Fleetwood, Charles

, lord deputy of Ireland during the usurpation, descended of a good family in Lincolnshire and Staffordshire, was the son of sir William Fleetwood, knt. cup-bearer to James I. and Charles I. and comptroller of Woodstock park. His grandfather, sir William Fleetwood, had been receiver of the court of wards, an office, which in May 1644, was conferred upon the subject of this article, who embarked on the parliamentary side in the beginning of the rebellion. He was next, in May 1644-45, advanced to the rank of colonel of horse, and in Oct. following made governor of Bristol, and knight of the shire for the county of Bucks. In July 1647, he was appointed one of the commissioners of the army for treating with those of the parliament, with relation to the points in dispute between those two bodies, but notwithstanding his zeal for the interests of the former, he was not personally concerned in the death of Charles I. After the establishment of the commonwealth he was raised to the rank of lieutenant-general, and in Feb. 1650-1 chosen a member of the council of state, and Sept. 3 following, had a considerable share in the victory gained at Worcester over king Charles II. Soon after this he was present at the conference held between several members of the parliament and the principal officers of the army, at the | speaker’s house, concerning the settlement of the nation, in which he declared that it appeared to him very difficult to determine, whether an absolute republic, or a mixed monarchy, was the most proper form of government to be established; though the soldiers in general discovered themselves to be averse to any thing of monarchy, while every one of them was a monarch in his own regiment or company. The lawyers, however, were, most of them, for a mixed monarchical government.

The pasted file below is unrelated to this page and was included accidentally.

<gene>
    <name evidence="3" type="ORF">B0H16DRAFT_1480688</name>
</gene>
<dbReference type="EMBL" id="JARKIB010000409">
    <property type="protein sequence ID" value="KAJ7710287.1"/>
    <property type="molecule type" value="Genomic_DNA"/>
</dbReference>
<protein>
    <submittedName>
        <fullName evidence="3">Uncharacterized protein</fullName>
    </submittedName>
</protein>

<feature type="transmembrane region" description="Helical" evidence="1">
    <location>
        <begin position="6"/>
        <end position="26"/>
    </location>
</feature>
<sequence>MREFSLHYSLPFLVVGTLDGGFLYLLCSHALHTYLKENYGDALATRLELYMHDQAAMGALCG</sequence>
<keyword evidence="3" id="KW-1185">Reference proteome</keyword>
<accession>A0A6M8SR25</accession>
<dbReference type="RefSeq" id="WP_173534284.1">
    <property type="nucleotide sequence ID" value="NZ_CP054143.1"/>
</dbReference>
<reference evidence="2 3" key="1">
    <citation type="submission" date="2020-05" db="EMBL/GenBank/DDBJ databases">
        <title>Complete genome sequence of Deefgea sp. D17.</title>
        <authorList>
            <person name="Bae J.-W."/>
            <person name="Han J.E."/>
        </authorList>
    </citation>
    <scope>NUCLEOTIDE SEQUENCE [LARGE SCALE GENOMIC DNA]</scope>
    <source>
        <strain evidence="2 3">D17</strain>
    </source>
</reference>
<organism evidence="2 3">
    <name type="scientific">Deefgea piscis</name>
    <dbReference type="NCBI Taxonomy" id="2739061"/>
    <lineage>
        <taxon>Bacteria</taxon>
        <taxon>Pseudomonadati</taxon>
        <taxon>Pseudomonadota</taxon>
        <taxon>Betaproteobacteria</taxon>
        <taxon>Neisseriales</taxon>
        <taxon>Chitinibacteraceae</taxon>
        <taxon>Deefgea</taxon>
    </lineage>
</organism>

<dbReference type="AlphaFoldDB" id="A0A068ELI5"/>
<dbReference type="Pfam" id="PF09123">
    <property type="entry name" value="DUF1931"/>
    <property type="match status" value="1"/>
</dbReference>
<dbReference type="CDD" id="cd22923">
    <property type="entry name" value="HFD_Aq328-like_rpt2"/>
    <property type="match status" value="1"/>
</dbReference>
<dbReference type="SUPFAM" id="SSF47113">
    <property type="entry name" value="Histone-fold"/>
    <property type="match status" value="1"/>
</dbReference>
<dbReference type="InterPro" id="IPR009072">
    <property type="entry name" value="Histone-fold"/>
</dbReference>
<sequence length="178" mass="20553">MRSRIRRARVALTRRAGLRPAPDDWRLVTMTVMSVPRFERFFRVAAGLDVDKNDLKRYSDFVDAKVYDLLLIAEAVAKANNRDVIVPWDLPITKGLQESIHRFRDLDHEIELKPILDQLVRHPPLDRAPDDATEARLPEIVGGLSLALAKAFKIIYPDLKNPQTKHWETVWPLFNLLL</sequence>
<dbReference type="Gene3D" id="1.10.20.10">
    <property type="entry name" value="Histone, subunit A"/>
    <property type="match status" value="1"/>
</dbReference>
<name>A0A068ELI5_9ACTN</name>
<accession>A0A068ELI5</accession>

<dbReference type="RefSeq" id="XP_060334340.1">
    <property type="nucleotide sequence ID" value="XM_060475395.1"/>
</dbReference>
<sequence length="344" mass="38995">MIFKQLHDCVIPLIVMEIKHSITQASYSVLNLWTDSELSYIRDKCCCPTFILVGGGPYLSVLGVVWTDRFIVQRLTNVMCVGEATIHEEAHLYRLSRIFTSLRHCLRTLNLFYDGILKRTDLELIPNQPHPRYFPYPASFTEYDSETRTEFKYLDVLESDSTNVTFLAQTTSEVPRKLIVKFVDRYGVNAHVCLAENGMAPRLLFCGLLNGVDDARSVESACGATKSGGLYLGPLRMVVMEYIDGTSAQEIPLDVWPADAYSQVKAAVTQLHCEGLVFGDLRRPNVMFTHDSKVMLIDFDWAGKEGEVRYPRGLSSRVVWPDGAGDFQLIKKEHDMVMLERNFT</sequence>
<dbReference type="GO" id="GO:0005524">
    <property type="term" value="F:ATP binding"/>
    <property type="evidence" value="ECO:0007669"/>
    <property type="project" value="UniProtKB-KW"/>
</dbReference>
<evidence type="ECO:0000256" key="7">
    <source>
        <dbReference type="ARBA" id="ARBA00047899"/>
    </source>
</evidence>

After the death of general Ireton, Cromwell fixed upon him to marry his widow, not only on account of his own interest, but also that of his numerous relations, several of whom were persons of no small weight in the army, particularly Lambert; and being now Cromwell’s son-in-law, the latter in 1652 appointed him commander in chief of the forces in Ireland, and one of the commissioners for the civil affairs of that kingdom; upon which posts he entered in September following, and under his conduct Ireland was soon reduced to a perfect subjection; and he was made lord deputy of it after his father-in-law had assumed the protectorship. Notwithstanding this, he, in conjunction with Disbrowe and Lambert, vigorously opposed Cromwell’s taking the title of king, when pressed upon him by the parliament in May 1657; on which account, it is probable, he was soon after removed from his post of lord deputy, which was given to Henry Cromwell, the protector’s younger son: though Fleetwood had afterwards so much regard shewn him, as to he appointed, in December following, one of the other house of parliament.